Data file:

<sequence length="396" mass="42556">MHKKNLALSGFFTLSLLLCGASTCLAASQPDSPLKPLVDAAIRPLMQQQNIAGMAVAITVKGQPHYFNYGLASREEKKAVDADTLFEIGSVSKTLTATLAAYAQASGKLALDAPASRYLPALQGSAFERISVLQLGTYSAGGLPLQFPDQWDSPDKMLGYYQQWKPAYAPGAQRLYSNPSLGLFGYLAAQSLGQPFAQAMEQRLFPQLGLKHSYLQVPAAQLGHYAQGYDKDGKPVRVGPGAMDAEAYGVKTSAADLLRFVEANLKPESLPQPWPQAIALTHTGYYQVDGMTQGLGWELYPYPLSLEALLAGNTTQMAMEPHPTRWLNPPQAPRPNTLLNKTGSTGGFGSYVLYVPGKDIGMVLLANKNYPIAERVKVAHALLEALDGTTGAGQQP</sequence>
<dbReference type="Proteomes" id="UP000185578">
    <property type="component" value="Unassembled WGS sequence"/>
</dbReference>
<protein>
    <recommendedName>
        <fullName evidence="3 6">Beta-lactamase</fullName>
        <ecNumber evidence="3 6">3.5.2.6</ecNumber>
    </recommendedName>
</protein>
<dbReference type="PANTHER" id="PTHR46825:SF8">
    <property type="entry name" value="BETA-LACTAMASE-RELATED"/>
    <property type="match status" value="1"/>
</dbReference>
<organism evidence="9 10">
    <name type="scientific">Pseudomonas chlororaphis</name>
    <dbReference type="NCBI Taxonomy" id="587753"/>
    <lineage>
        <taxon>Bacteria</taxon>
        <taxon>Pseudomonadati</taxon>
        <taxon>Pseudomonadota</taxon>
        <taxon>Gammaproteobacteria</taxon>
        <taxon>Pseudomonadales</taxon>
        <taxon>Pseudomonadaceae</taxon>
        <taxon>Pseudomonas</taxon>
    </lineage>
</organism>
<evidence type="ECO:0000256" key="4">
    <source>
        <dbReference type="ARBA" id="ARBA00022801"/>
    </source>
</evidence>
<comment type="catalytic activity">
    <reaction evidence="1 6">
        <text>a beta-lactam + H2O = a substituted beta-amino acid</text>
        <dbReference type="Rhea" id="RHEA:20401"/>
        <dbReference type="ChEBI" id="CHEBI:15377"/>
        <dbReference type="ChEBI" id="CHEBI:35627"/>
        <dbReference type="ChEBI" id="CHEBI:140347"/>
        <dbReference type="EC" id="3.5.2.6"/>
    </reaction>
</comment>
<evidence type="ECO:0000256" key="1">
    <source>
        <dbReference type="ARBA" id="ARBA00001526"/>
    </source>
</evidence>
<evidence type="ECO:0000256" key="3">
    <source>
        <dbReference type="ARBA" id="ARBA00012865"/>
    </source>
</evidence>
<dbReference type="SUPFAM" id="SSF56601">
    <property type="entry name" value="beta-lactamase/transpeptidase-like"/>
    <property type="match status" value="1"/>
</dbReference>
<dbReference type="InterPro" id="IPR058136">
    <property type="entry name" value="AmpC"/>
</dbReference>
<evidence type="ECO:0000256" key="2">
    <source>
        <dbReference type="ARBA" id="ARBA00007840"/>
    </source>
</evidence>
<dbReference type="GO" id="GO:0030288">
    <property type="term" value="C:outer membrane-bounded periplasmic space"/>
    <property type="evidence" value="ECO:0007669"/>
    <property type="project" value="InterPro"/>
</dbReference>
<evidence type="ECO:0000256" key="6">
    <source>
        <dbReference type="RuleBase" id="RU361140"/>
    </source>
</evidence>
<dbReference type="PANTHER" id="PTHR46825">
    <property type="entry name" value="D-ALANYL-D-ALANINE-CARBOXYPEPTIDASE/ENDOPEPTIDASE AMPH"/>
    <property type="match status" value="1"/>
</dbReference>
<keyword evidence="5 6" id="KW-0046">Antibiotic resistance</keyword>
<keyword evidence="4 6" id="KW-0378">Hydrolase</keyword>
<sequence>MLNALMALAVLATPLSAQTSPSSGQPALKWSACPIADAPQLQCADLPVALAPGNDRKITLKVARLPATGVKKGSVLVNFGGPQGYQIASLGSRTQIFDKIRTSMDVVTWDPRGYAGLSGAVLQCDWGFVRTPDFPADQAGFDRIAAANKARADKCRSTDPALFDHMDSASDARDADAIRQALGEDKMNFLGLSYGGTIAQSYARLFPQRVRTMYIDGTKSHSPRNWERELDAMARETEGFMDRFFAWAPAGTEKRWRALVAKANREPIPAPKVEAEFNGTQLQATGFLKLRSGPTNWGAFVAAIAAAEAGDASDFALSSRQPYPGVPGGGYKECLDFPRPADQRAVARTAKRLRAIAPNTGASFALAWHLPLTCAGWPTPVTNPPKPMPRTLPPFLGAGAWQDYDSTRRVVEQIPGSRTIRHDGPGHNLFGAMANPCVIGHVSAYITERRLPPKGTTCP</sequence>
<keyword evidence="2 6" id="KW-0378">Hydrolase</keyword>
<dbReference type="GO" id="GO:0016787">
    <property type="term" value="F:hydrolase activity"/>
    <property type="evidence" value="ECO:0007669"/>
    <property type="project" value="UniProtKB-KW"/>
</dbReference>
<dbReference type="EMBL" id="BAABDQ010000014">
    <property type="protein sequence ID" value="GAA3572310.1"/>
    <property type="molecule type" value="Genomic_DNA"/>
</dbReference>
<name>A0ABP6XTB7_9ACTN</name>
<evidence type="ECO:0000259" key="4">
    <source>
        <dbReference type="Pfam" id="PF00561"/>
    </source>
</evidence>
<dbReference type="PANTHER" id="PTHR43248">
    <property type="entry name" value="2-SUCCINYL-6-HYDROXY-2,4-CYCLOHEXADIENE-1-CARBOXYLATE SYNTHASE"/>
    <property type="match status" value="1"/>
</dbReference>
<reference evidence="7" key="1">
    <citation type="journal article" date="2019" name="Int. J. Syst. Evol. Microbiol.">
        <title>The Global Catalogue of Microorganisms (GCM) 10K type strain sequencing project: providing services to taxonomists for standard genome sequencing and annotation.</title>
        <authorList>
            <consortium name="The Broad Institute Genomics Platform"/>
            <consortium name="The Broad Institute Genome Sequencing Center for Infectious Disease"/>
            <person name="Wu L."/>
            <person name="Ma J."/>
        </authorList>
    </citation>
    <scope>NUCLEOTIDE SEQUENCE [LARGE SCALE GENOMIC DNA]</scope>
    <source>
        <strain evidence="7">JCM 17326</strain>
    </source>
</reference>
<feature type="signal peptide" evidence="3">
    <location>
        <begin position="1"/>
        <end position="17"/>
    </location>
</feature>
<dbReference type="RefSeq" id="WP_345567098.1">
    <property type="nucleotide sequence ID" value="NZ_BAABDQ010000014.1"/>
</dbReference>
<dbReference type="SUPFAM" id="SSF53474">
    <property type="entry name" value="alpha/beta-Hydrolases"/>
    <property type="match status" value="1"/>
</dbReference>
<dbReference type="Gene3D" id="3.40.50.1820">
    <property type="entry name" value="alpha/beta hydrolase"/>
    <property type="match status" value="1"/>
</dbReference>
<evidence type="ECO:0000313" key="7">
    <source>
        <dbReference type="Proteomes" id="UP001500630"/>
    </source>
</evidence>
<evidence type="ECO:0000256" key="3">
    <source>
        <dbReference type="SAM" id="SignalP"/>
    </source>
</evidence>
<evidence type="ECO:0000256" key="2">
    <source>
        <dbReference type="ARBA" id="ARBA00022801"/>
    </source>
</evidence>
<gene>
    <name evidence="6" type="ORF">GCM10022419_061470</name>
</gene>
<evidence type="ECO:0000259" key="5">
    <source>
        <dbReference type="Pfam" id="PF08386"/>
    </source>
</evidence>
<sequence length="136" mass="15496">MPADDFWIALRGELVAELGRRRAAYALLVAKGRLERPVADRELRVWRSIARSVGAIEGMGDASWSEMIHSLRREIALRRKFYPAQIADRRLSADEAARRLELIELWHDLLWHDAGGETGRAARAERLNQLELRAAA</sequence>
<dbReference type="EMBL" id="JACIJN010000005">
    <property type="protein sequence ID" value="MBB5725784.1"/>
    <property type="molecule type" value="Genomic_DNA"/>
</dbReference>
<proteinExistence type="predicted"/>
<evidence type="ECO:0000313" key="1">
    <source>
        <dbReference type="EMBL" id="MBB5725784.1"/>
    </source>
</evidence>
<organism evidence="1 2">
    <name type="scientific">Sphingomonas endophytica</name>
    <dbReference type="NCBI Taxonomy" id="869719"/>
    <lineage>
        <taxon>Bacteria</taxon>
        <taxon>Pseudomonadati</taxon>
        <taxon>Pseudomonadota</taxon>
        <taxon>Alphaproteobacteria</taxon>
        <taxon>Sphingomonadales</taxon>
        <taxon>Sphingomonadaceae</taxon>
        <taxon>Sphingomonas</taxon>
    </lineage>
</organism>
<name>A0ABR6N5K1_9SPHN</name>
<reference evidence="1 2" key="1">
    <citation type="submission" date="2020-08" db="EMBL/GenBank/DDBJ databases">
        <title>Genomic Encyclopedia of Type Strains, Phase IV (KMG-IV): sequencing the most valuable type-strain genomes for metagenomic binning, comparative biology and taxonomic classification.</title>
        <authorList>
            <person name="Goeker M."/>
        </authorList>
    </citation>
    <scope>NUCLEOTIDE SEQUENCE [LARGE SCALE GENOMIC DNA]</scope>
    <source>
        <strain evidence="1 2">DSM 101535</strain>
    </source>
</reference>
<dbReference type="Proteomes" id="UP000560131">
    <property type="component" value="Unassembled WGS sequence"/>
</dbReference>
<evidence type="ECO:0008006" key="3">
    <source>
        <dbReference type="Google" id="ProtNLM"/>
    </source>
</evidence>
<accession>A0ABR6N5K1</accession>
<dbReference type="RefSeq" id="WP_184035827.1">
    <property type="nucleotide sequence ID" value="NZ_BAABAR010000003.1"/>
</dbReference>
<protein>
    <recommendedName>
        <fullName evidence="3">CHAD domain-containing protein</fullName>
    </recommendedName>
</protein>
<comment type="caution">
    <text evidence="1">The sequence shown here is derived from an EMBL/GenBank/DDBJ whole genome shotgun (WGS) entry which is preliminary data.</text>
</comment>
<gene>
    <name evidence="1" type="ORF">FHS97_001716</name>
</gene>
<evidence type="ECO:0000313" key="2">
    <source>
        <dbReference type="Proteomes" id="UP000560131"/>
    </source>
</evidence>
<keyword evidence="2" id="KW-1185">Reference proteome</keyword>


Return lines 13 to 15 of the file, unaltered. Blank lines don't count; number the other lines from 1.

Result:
    <property type="match status" value="1"/>
</dbReference>
<organism evidence="9 10">